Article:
Ghana is to request from the Saudi Arabian authorities, an increase in the quota of Hajj pilgrims from the current 5,424 to 7,000.
The request for the quota increase is in response to the dramatic increase in prospective Hajj pilgrims from Ghana.
President John Dramani Mahama asked the National Hajj Board to send the request, when he addressed hundreds of Muslims at the National Eid-ul-Adha Prayers at the Black Star Square in Accra yesterday.
He was optimistic that the increase would enable more Ghanaian Muslims to embark on the pilgrimage to Mecca.
A number of prospective pilgrims from the southern sector were unable to make the trip for this year Hajj as the maiden direct airlifting of 2,500 pilgrims from the northern sector from the Tamale Airport to Saudi Arabia, reduced the numbers to be airlifted from Accra, which used to be the main flight route.
Also, the number of prospective pilgrims for this year’s pilgrimage far exceeded Ghana’s quota, leaving the Hajj Board with no option than to refund moneys to the affected Muslims.
President Mahama, announcing plans to avoid a recurrence, appologised “to all those who due to certain reasons, were unable to embark on the Hajj this year,” and assured the Muslim community of government’s continued intervention to improve the organisation of the Hajj pilgrimage.
He thanked Allah for his blessing to the country, and urged Muslims and Ghanaians in general, to live by the tenets of Islam to ensure peaceful co-existence, national cohesion and development.
According to him, the blessings of Allah for the country required that Ghanaians remained united and support the national cause instead of pursuing selfish interests at the detriment of others.
Drawing on the essence of Eid-ul-Adha which celebrates the obedience of Prophet Abraham who passed Allah’s test by heeding to the call to sacrifice his beloved son, President Mahama wondered how Ghanaians would have fared in that test.
“It is the ultimate test of faith Allah could require from anyone of us, both Muslims and non Muslims.
“Would we have passed the test Allah subjected us to,” he asked.
He said the festival serves as a reminder of the things Allah requires of his people.
“I believe that Allah wants us to live peacefully together, and just as Allah enjoins us to symbolically give two-thirds of the sacrifice lamb to our neighbours, he requires to be each others’ keeper.
“Allah would require of us to speak the truth and not to deceive other people for our own selfish reasons,” he said.
President Mahama also urged Muslims to contribute to peaceful elections in December, reminding them that the upcoming general election was presenting another test for Ghana’s democracy.
Expressing confidence of Ghana’s ability to pass that test, he said “I am always thankful that Allah has blessed me with the opportunity to be the president of such as industrious, united and peace-loving people like Ghanaians.”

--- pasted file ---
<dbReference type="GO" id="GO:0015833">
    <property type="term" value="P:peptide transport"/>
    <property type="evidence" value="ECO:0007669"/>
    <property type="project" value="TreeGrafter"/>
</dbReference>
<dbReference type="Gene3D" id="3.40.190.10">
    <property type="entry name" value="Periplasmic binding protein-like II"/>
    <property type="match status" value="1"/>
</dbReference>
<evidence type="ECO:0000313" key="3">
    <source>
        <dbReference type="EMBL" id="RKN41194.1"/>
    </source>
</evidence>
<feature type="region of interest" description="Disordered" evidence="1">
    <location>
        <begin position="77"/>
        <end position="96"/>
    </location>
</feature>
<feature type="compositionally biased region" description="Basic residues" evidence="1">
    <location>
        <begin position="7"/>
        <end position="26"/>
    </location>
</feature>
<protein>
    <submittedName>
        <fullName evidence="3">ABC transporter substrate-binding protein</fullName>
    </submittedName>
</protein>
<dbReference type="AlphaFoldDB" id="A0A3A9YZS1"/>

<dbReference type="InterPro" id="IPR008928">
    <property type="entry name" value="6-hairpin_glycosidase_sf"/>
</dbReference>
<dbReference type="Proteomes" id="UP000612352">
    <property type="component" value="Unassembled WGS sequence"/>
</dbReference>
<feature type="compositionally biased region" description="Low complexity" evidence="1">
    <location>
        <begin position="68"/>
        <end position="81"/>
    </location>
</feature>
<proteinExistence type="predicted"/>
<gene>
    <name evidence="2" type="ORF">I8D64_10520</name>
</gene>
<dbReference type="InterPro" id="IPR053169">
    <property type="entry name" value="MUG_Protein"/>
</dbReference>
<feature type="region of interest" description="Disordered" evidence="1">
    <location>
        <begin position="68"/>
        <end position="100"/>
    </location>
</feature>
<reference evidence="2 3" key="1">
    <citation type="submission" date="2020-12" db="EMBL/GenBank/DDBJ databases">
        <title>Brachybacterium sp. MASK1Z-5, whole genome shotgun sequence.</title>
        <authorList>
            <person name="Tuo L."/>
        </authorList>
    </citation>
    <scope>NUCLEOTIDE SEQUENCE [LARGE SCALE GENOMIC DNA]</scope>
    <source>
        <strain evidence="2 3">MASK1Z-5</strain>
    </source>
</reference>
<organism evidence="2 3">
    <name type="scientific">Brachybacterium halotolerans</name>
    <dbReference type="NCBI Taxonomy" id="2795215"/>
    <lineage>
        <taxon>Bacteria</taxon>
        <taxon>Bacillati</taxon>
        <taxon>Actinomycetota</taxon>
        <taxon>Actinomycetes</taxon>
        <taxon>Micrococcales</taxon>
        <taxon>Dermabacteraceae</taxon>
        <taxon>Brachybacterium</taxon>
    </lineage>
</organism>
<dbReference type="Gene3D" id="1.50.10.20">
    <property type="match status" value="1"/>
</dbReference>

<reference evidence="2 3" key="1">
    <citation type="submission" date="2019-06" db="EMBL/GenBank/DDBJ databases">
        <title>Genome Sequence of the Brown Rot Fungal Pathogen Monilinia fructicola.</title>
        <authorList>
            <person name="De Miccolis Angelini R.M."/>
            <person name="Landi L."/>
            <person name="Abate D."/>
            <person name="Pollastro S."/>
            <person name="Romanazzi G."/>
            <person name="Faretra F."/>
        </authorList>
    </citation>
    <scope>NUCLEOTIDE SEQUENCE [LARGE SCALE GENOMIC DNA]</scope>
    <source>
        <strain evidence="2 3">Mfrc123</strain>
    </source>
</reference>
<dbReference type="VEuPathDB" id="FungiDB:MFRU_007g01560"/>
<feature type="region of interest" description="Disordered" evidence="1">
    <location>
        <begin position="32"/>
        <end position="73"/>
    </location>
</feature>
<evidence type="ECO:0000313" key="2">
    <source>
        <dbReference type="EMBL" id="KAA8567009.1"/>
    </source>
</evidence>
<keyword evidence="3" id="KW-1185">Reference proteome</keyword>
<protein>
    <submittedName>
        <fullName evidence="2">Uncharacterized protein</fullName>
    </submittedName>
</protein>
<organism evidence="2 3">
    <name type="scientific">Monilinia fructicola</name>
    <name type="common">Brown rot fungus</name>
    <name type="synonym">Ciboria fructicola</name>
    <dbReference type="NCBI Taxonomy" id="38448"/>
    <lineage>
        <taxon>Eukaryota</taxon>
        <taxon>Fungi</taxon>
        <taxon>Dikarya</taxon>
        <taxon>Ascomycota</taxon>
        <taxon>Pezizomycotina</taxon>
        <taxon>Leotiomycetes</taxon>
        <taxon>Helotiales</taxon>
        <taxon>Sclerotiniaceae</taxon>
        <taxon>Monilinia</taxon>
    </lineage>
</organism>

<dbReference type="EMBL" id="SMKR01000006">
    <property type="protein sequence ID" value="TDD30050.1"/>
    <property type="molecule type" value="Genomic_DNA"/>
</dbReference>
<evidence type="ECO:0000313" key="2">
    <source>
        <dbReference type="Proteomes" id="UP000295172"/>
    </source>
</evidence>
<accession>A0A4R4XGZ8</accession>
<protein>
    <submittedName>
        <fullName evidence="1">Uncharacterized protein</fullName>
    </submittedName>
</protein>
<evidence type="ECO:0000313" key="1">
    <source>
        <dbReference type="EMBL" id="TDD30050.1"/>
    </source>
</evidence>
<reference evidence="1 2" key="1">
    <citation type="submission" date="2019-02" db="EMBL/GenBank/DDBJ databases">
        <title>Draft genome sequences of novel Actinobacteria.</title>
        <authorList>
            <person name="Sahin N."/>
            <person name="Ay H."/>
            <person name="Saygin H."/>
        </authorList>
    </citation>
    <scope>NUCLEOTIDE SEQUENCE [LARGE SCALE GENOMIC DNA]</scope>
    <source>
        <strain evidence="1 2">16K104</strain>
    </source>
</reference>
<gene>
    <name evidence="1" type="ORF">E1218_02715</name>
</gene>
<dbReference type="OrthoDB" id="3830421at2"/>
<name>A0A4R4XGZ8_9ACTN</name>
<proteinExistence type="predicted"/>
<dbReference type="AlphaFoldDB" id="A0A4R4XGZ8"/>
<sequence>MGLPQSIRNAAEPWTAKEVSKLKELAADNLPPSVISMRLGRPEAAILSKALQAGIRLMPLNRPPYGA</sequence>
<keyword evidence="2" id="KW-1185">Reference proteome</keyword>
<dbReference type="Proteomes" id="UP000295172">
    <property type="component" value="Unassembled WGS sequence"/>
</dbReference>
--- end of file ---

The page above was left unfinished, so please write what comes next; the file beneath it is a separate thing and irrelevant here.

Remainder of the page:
Touching on the economy, President Mahama indicated that the naion would start recording a rapid economic transformation from next year as the economy has been adequately prepared for that transformation.
According to him, all the sectors of the economy have been successfully bolstered with the requisite infrastructure and investment interventions for the take off which he said would happen in his second term.
“Across all sectors we are laying a solid foundation of the imminent take off of what I call an economic transformation.
“We continue to move closer to fully realising the enormous potential that our country holds in order to achieve the optimum development,” he said, and urged Muslims and Ghanaians in general to support the government to achieve that objective.
Deputy National Chief Imam Sheikh Husseini Zakaria, who stood in for the National Chief Imam, who is in Saudi Arabia for the Hajj festivities, led national prayers in which he asked for Allah’s continuous favour and blessings for the country.
The Chief Imam, Sheikh Osman Nuhu Sharabutu, in his address read for him, called on all Ghanaians, irrespective of differences in beliefs, to remain calm and united as the country heads for the December 7 general election.
He was optimistic the country would achieve its development targets through peaceful co-existence, stressing that “with unity we would be able to move ahead.”
The Chief Imam cautioned the media to be circumspect, and urged political actors and commentators to refrain from campaign of insults.
“Flag bearers represent large communities, hence they must speak well of themselves to have the moral rights to advise their subordinates,” he said.
On the Electoral Commission’s role in the election, the Muslim leader called for transparency, accountability and a fear of God in dealings with all stakeholders to avoid mistrust.
He further called on the security services to uphold the law at all times, and urged Muslims to demonstrate their commitment to peace, justice, love and fair play.
“Let’s resist self-seeking politicians who will attempt to lure us into doing their dirty works for them,” he told the youth, adding that it was imperative Ghanaians remained supportive of one another for development.
By Edmund Mingle & Claude Adams